“We just had a foster son move out, and we wanted to feel our way to see if she could fit into our family and to see if it would be as good for her as it would be for us,” said Tom Mayer. They hit it off well and, after becoming acquainted, said Mayer, he and his wife decided to “go for it” and on December 20th Tina moved into their home. Mayer described the girl as a “really neat kid” who had been deprived of family love for much of her life. Mayer provided the officer with a recent photograph of Tina, and the offi­cers assured the worried parents they would do all they could to locate Tina. In the meantime, all they could do was wait.
Copies of the girl’s photograph were distributed to police officers citywide, along with an alert and her physical de­scription. Cops assigned to the Southeast Portland neighborhood where Tina dis­appeared were ordered to stay particular­ly alert for the girl, and to make inquiries in the neighborhood where she lived.
Meanwhile, a special team of officers was formed to search the rough terrain of Oaks Bottom since it was known that she liked to go there. It was possible, the cops reflected, that she had met with an accident. No one, at this stage, wanted to consider that she had met with foul play although that, too, was a real possibility. However, after an exhaustive day-long search of the wildlife refuge, there was no sign of the girl or her friend.
As the investigators probed Tina’s background they learned that she had a long history of sexual abuse, the primary reason that she had been placed in foster homes at an early age. Although she had been living at a school for emotionally disturbed youngsters located on the campus of a Lake Oswego private col­lege, Tina had just entered the fifth grade at Forest Hills Elementary School, also in Lake Oswego. Because of having been academically deprived, the detec­tives learned, Tina was placed with stu­dents three years younger than herself. However, according to a school official, Tina knew that with hard work she would eventually be placed with students her own age.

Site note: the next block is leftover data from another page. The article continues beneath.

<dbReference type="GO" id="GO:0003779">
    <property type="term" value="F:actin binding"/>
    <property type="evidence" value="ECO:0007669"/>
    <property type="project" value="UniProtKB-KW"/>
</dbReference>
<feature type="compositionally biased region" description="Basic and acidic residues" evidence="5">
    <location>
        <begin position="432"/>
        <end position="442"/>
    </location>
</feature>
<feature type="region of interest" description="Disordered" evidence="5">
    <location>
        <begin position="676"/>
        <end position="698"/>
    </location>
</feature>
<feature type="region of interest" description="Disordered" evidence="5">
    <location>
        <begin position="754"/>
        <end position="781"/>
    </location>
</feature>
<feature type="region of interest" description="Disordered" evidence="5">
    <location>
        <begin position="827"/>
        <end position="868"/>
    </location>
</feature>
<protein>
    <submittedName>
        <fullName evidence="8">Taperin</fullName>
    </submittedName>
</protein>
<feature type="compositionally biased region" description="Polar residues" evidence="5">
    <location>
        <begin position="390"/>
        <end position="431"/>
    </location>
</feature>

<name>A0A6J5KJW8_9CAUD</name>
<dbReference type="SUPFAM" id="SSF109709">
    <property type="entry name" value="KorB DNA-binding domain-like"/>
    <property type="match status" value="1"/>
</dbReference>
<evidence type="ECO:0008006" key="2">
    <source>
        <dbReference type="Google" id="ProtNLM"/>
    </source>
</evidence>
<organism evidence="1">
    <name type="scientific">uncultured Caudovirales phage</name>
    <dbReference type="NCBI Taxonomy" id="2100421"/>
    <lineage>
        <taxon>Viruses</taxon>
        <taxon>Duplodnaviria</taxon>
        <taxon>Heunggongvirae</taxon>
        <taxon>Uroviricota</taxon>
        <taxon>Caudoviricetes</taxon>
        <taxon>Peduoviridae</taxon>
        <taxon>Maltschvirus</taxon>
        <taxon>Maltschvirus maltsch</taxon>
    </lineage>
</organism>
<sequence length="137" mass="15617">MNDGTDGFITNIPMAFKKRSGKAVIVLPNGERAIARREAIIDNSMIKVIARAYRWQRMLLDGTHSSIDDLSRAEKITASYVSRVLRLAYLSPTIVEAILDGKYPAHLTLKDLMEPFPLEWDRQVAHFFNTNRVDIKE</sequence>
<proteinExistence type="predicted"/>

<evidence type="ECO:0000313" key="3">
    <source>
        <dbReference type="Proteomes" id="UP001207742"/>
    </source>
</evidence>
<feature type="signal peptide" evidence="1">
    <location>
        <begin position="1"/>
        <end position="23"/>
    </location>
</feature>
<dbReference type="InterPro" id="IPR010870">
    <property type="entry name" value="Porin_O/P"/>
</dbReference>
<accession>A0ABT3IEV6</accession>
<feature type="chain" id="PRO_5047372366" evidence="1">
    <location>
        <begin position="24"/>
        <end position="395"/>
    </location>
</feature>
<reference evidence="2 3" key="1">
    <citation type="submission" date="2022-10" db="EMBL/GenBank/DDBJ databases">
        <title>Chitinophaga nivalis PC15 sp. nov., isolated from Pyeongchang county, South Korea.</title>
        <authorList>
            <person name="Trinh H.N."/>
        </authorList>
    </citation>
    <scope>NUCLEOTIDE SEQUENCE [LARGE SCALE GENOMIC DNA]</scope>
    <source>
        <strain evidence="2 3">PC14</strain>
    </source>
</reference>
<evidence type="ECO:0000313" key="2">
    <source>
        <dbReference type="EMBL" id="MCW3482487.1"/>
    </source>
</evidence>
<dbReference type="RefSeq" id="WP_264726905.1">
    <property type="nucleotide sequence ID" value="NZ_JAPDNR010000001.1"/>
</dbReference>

“She was making really tremendous academic progress,” a school official told investigators. “She saw the light at the end of the tunnel.” Having been very successful in the residential treatment program, she was able to move on. Specifically, the detectives were told, Tina had begun a program in October in which she spent part of her days in a special resource room at the elementary school and another part of her day in the fifth- grade classroom.
Having successfully completed the residential treatment program where oth­er 9-to-15-year-old boys and girls with similar problems hoped to eventually be placed in foster homes, Tina received her placement on December 20th when she moved into the Mayer home. At the same time, she had been placed in the special education class to help fill what educa­tors termed “holes in her background from inconsistent schooling.” Also in her educational plans was eventual placement in the Portland Public School system.